Of course, even if the science remains unsettled, preparation is still the better part of success. That’s why Bernalwood urges all residents to again consider our 2013 proposal to adapt to our waterlogged, island future by redeveloping Bernal Heights as a fashionable beachfront resort destination.


Monday: Community Meeting on Proposed Homeless Facility at 1515 South Van Ness

1515 South Van Ness in Jan. 2017 (via Google Street View)

D9 Supervisor Hillary Ronen just announced plans to hold a community meeting about her proposal to establish a “pop-up” Navigation Center for the homeless at 1515 South Van Ness, near Cesar Chavez.

The meeting will be held on Monday April 24 at the Mission Cultural Center (2868 Mission) beginning at 6 pm.

Supervisor Ronen’s meeting announcement says:

I would like to invite you to a community meeting that I am holding this coming Monday April 24th at 6:00pm at the Mission Cultural Center regarding the proposal for a temporary Navigation Center at 1515 South Van Ness Ave.

I will be joined by the Director on the Department of Homelessness Jeff Kositsky, the San Francisco Police Chief William Scott, the Captain for Mission Station Bill Griffin, the Director of Public Works Mohammed Nuru, and representatives from the Mayor’s office.

For those of you who may not be able to attend the meeting, I will be holding community office hours to discuss this proposal at Rincon Nayarit on Monday May 8th from 8:00am-10:00am.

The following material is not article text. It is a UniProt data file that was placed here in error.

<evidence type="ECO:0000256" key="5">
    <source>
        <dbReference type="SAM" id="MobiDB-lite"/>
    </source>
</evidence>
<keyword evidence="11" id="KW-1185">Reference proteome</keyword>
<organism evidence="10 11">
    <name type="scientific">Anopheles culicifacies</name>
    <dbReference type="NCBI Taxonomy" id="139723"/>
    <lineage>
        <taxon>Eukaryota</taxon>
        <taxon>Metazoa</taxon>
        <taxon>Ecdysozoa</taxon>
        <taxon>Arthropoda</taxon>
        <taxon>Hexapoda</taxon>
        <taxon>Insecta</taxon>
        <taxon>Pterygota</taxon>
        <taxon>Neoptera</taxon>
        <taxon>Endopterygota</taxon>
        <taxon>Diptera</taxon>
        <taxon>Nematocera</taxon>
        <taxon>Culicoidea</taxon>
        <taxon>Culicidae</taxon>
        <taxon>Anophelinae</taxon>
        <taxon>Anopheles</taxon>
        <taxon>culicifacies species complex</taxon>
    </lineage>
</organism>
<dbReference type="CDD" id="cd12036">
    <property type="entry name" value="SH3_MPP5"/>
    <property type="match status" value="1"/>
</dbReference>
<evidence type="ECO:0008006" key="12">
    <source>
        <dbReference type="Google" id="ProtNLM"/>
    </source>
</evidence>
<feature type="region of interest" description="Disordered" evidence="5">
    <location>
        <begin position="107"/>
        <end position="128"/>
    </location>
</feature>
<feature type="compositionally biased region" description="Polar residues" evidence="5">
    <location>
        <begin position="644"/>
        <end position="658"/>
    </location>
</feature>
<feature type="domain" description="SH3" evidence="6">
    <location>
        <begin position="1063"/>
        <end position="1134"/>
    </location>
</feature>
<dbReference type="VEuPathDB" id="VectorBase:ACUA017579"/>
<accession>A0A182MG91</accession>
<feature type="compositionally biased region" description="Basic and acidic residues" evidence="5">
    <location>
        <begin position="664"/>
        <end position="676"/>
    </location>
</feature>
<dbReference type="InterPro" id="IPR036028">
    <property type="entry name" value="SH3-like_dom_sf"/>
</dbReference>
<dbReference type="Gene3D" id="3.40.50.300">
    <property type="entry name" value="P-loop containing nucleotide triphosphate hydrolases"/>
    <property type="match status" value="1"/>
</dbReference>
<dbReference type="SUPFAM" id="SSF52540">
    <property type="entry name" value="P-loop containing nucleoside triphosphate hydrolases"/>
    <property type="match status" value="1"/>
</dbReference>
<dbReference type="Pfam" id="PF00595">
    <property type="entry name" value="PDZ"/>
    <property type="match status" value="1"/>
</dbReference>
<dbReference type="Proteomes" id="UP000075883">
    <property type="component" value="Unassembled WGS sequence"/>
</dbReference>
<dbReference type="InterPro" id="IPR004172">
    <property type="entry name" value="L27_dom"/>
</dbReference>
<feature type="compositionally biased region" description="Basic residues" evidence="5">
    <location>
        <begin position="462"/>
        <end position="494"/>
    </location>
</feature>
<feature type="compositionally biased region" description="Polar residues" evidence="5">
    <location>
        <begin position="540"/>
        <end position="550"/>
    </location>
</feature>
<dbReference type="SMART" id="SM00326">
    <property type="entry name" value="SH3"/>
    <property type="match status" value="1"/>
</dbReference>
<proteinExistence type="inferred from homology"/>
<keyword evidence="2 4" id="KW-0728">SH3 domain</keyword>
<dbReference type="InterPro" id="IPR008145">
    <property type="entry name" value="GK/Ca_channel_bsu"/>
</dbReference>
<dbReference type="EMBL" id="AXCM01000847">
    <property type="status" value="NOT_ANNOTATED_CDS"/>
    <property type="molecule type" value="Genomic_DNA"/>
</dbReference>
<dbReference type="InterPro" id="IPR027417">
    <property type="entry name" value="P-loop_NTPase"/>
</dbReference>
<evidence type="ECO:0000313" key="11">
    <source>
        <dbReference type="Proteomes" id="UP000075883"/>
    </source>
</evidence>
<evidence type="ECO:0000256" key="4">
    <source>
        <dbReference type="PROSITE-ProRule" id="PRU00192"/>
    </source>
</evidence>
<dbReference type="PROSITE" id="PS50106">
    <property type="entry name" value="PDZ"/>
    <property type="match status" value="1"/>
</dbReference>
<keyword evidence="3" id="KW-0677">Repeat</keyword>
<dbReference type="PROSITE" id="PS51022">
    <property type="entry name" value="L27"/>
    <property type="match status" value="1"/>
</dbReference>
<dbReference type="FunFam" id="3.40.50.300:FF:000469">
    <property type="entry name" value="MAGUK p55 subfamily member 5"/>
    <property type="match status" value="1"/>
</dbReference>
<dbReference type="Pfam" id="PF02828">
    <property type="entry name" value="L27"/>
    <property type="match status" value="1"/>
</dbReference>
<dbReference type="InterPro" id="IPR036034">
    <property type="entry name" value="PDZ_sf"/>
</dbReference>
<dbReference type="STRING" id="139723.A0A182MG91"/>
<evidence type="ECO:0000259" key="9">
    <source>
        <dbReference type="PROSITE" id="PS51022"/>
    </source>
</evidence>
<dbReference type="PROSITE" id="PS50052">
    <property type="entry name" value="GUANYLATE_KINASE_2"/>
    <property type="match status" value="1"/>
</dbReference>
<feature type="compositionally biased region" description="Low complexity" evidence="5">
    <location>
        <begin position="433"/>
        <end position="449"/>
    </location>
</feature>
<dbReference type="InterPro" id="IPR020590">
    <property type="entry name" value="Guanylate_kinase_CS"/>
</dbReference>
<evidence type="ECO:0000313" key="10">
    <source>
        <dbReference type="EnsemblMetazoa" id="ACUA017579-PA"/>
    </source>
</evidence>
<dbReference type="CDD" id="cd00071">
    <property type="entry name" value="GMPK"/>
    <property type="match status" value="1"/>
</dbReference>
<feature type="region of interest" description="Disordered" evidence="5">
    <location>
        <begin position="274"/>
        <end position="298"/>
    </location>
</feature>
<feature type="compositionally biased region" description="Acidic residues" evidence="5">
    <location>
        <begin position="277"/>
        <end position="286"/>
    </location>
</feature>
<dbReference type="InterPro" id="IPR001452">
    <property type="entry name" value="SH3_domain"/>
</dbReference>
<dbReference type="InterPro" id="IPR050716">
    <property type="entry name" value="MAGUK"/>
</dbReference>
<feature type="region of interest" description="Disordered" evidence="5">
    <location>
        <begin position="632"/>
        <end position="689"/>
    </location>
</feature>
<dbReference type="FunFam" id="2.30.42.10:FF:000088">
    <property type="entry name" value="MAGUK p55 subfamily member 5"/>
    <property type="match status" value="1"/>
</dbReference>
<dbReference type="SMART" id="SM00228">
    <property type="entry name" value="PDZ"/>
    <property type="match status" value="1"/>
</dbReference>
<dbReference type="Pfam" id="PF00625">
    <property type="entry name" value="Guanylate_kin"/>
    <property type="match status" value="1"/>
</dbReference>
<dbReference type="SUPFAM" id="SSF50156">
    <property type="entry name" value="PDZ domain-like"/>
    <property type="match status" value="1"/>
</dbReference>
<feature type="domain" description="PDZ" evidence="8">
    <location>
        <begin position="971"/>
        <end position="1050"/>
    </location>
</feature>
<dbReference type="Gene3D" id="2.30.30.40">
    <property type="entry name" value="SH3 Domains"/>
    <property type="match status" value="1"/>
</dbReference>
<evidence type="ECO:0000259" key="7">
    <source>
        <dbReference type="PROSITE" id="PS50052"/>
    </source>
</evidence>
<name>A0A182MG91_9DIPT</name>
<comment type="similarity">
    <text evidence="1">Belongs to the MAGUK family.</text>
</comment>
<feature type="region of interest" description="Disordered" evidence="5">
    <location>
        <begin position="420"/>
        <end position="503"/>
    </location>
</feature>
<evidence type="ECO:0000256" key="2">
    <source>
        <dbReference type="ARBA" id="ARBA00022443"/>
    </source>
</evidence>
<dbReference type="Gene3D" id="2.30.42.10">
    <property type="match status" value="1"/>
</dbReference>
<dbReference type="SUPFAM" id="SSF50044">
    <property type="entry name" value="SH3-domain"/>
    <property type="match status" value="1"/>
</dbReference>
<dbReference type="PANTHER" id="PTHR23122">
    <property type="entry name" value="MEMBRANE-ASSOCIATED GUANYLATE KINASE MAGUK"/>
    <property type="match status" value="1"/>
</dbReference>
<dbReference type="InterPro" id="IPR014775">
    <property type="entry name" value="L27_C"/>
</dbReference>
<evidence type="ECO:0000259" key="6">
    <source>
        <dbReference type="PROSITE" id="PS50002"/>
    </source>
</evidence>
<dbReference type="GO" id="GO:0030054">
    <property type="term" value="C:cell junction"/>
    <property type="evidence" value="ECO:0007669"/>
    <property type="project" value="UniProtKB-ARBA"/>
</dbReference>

Please see details bellow.

Community Meeting
Monday April 24th, 2017
Mission Cultural Center for Latino Arts
2868 Mission St, SF 94110

Community Office Hours
Monday May 8th, 2017
Rincon Nayarit
1500 South Van Ness Ave, SF 94109

If you have any questions about this meeting or my community office hours, please contact my Legislative Aide Carolina Morales at 415-554-7743 or via email at

Hillary Ronen
District 9 Supervisor

Saturday: Celebrate Earth Day With the Kids at Paul Revere School

Neighbor Marcia brings word that Paul Revere School in South Bernal is hosting a kid-friendly Earth Day celebration tomorrow, on Saturday, April 22. She tells Bernalwood:

Come celebrate Earth Day at Paul Revere School with our Copa Mundial on Saturday, April 22, 1-5 p.m. on the Main Building’s yard (555 Tompkins, between Folsom and Banks).

There will be food, games, and a raffle drawing for a chance to win tickets to see the San Jose Earthquakes, SF City FC, and SF Deltas. The grand prize is four park-hopper tickets to Disneyland!

There will also be a farmers market stand with seeds, plants, and veggies from our very own school garden! Proceeds to benefit our new turf field which will be open to the neighborhood on weekends this fall!

PHOTO: Paul Revere School, via Neighbor Marcia